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Keywords:

  • Anandamide;
  • haemodynamics;
  • 5-HT;
  • azasetron;
  • AM 215

Abstract

  1. Top of page
  2. Abstract
  3. Introduction
  4. Methods
  5. Results
  6. Discussion
  7. Acknowledgments
  8. References
  • Experiments were carried out in conscious, chronically instrumented, male, Sprague-Dawley rats to delineate the regional haemodynamic effects of the putative endogenous cannabinoid, anandamide, (0.075 – 3 mg kg−1), and to dissect some of the mechanisms involved.

  • At all doses of anandamide, there was a significant, short-lived increase in mean arterial blood pressure associated with vasoconstriction in renal, mesenteric and hindquarters vascular beds.

  • The higher doses (2.5 and 3 mg kg−1), caused an initial, marked bradycardia accompanied, in some animals, by a fall in arterial blood pressure which preceded the hypertension. In addition, after the higher doses of anandamide, the hindquarters vasoconstriction was followed by vasodilatation.

  • Although some of the effects described above resembled those of 5-HT (25 μg kg−1), the bradycardia and hypotensive actions of the latter were abolished by the 5HT3-receptor antagonist, azasetron, whereas those of anandamide were generally unaffected.

  • None of the cardiovascular actions of anandamide were influenced by the CB1-receptor antagonist, AM 251, but its bradycardic effect was sensitive to atropine, and its hindquarters vasodilator action was suppressed by the β2-adrenoceptor antagonist, ICI 118551.

  • The results differ, in several aspects, from those previously reported in anaesthetized animals, and underscore the important impact anaesthesia can have on responses to anandamide.

British Journal of Pharmacology (2002) 135, 1889–1896; doi:10.1038/sj.bjp.0704649


Introduction

  1. Top of page
  2. Abstract
  3. Introduction
  4. Methods
  5. Results
  6. Discussion
  7. Acknowledgments
  8. References

The demonstration of the existence of cannabinoid receptors, and their putative endogenous ligands (see Mechoulam et al., 1998, for review), has re-awakened interest in the possibility that cannabinoid analogues might be of therapeutic benefit in certain cardiovascular diseases (see Piomelli et al., 2000 for review). This optimism has probably been bolstered by observations indicating that endocannabinoids, such as anandamide, exert hypotensive effects (Varga et al., 1995; 1996; Lake et al., 1997) through peripheral actions which, largely, have been assumed to involve vasodilatation (see Hillard, 2000; Kunos et al., 2000, for reviews).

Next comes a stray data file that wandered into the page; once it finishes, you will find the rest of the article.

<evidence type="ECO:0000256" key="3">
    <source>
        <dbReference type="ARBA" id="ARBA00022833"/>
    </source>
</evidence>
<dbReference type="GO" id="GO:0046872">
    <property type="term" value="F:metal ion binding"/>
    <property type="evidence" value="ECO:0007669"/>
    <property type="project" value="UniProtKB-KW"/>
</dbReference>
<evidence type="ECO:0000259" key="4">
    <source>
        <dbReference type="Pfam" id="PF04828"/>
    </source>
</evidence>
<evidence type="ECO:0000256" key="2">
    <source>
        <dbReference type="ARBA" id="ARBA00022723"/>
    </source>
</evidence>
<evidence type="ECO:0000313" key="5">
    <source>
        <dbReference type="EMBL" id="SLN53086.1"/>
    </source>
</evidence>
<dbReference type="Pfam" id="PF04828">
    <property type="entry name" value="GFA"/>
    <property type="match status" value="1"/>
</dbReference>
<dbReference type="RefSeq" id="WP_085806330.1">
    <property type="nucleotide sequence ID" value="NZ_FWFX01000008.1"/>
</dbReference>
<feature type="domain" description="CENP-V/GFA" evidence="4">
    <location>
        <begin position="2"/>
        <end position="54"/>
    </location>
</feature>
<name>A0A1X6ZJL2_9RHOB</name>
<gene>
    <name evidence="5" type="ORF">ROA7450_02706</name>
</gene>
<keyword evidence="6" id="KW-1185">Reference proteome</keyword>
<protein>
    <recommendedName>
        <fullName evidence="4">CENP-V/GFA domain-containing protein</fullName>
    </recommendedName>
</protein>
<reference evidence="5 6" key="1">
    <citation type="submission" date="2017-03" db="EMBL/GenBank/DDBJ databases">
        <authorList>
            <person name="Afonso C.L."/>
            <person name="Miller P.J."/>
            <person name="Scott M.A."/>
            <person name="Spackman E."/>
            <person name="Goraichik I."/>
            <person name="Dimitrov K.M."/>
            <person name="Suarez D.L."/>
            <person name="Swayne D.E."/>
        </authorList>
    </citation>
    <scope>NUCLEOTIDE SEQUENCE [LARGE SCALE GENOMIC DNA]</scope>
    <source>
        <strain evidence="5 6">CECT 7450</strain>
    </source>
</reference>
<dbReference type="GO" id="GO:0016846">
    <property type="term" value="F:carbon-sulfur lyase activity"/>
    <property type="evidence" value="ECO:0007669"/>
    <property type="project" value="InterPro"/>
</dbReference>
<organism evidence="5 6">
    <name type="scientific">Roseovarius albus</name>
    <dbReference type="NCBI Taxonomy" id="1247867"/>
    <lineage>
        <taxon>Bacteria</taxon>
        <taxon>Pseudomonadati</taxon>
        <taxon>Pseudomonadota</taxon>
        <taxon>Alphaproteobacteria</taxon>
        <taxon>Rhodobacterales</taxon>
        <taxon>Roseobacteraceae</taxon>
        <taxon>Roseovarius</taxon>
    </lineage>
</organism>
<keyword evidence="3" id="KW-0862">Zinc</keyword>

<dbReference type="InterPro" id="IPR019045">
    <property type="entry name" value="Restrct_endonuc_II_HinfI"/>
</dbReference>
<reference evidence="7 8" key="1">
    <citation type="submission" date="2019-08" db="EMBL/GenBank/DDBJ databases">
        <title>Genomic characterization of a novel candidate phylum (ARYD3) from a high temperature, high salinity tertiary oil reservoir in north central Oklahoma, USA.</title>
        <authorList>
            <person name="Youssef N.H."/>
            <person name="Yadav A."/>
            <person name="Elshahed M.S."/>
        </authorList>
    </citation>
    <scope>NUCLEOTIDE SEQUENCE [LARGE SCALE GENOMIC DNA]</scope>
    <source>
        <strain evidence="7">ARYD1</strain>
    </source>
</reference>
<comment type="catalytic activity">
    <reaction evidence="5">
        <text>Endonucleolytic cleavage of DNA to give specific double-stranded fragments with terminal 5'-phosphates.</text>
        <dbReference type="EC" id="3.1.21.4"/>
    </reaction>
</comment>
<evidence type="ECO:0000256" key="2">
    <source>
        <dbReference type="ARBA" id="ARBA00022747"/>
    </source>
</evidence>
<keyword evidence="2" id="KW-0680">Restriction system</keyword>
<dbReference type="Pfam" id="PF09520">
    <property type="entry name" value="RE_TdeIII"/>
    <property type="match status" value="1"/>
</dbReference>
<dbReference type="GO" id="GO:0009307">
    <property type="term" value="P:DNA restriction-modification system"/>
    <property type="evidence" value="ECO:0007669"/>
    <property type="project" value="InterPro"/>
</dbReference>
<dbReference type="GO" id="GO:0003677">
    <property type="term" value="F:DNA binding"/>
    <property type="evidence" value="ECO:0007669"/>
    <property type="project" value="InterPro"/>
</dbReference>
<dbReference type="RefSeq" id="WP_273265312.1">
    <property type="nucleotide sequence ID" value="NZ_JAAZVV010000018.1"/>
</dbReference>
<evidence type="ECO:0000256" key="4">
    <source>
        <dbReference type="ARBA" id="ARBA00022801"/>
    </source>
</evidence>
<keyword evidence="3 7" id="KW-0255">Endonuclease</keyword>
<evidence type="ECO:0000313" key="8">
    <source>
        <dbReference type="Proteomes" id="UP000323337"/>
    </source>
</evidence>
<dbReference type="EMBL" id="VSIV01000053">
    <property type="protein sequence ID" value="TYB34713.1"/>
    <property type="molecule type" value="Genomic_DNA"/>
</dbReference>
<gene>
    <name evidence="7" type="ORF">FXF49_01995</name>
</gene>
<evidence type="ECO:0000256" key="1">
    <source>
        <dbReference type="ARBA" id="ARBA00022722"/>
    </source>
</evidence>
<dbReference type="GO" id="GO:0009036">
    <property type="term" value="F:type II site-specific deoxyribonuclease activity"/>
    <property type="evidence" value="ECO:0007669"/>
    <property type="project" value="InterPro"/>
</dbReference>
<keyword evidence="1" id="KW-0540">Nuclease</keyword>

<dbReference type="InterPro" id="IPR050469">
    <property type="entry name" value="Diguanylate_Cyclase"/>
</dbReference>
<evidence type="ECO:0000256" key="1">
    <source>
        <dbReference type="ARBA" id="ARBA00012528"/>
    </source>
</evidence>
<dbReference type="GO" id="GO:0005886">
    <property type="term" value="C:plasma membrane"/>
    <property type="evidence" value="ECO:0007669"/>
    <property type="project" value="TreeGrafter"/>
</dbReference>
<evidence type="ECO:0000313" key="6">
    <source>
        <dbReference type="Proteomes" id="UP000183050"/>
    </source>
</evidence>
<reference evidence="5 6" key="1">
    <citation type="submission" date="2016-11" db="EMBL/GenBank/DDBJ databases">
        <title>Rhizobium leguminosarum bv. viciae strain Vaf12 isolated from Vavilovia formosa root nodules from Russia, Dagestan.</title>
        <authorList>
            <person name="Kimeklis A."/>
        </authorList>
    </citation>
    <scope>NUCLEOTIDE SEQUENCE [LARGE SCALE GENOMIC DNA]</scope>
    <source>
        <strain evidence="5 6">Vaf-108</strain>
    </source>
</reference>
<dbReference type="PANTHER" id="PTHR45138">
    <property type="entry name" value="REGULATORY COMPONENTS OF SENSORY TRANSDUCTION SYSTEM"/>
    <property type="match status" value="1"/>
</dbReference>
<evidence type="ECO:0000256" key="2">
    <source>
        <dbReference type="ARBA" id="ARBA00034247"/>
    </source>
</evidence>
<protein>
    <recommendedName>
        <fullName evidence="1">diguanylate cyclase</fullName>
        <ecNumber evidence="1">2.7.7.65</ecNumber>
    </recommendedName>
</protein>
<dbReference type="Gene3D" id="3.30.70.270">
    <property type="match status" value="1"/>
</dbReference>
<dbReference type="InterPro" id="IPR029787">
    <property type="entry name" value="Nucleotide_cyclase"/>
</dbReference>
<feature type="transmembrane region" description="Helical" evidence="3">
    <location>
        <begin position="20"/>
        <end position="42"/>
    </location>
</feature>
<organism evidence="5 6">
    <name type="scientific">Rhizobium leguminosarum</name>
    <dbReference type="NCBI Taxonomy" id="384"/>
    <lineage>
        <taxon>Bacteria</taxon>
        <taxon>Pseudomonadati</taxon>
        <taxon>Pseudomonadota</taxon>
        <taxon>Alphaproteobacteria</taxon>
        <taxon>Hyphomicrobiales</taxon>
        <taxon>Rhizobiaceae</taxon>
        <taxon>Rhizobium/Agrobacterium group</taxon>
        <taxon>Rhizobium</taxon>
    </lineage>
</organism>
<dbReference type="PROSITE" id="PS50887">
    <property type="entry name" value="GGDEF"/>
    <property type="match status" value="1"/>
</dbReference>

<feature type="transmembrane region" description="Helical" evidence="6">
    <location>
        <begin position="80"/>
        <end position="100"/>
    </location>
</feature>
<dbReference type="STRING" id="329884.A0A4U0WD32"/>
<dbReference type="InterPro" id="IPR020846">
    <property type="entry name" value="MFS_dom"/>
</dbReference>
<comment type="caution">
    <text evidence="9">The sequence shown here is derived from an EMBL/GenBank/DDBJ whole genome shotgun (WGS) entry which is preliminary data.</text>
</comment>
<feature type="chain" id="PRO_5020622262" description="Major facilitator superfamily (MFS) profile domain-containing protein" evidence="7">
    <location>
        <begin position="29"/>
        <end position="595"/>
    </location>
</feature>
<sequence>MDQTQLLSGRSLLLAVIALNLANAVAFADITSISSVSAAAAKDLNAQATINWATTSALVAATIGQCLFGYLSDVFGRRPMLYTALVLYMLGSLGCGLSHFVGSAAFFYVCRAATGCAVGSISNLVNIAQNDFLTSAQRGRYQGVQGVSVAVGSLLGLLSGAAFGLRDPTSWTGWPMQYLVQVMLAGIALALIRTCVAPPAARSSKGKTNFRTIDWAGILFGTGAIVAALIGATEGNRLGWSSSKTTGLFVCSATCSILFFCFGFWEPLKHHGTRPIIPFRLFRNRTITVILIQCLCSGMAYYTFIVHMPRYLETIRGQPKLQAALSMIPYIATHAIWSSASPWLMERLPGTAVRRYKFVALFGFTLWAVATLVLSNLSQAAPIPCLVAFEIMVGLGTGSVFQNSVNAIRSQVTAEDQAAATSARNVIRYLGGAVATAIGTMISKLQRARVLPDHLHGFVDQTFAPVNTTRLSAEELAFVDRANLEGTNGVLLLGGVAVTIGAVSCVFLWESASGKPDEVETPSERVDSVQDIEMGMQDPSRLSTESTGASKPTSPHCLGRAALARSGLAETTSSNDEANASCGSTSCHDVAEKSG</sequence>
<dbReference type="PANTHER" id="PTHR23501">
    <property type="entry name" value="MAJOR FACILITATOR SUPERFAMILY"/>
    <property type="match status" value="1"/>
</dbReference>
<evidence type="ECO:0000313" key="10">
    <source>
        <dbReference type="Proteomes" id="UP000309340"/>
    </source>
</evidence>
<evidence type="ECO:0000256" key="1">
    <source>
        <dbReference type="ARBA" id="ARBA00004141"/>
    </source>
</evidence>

The results of two recent studies, which examined the haemodynamic effects of anandamide, illustrate the complexity of the published information in this area. Using pentobarbitone-anaesthetized rats, Garcia et al. (2001) showed hypotensive responses to anandamide (4 and 10 mg kg−1 i.v.). The accompanying falls in systemic and mesenteric vascular resistances to the low, but not the high, dose of anandamide were inhibited by treatment with SR 141716A. Curiously, however, SR 141716A substantially inhibited the hypotensive response to the high dose of anandamide. Very recently, a study published by the same group, but using urethane-anaesthetized rats, provided evidence indicating that the hypotensive effect of anandamide (4 mg kg−1) was associated with vasodilatation in the heart, brain and skeletal muscle. The effects in the heart and brain were sensitive to SR 141716A, but the effects in skeletal muscle were not (Wagner et al., 2001). No information on the effects of anandamide on blood pressure in the presence of SR 141716A was provided in that study (Wagner et al., 2001), and in contrast to the earlier study (Garcia et al., 2001, see above), there was no significant change in mesenteric vascular resistance associated with the hypotension. While it is possible that the choice of different anaesthetics in the two studies influenced the results obtained, it is not obvious how all these findings can be reconciled.

Given this confusion, we considered that an assessment of the regional haemodynamic profile of anandamide in conscious rats would provide the best foundation for dissecting its cardiovascular actions, and for determining the mechanisms involved. Therefore, our first aim was to quantitate the effects of a range of doses of i.v. anandamide on renal, mesenteric, and hindquarters vascular conductances in conscious, unrestrained rats.

In our first studies it soon became apparent that the complex cardiovascular actions of anandamide in the conscious rat model were certainly not consistent with it having a straightforward vasodilator influence. Indeed, the profile of cardiovascular effects of anandamide resembled, in several respects, those of 5-HT, which triggers the von Bezold-Jarisch reflex through stimulating 5-HT3-receptors on vagal afferent fibres, with subsequent vagal efferent activation (Veelken et al., 1998). The only vascular bed to show vasodilatation in response to anandamide was the hindquarters, which is consistent with the effects of the synthetic cannabinoid, WIN 55212-2, in our model (Gardiner et al., 2001; 2002a, 2002b). We have shown that the hindquarters vasodilator responses to WIN 55212-2 are sensitive to CB1-receptor antagonism, and involve β2-adrenoceptors (Gardiner et al., 2002a, 2002b).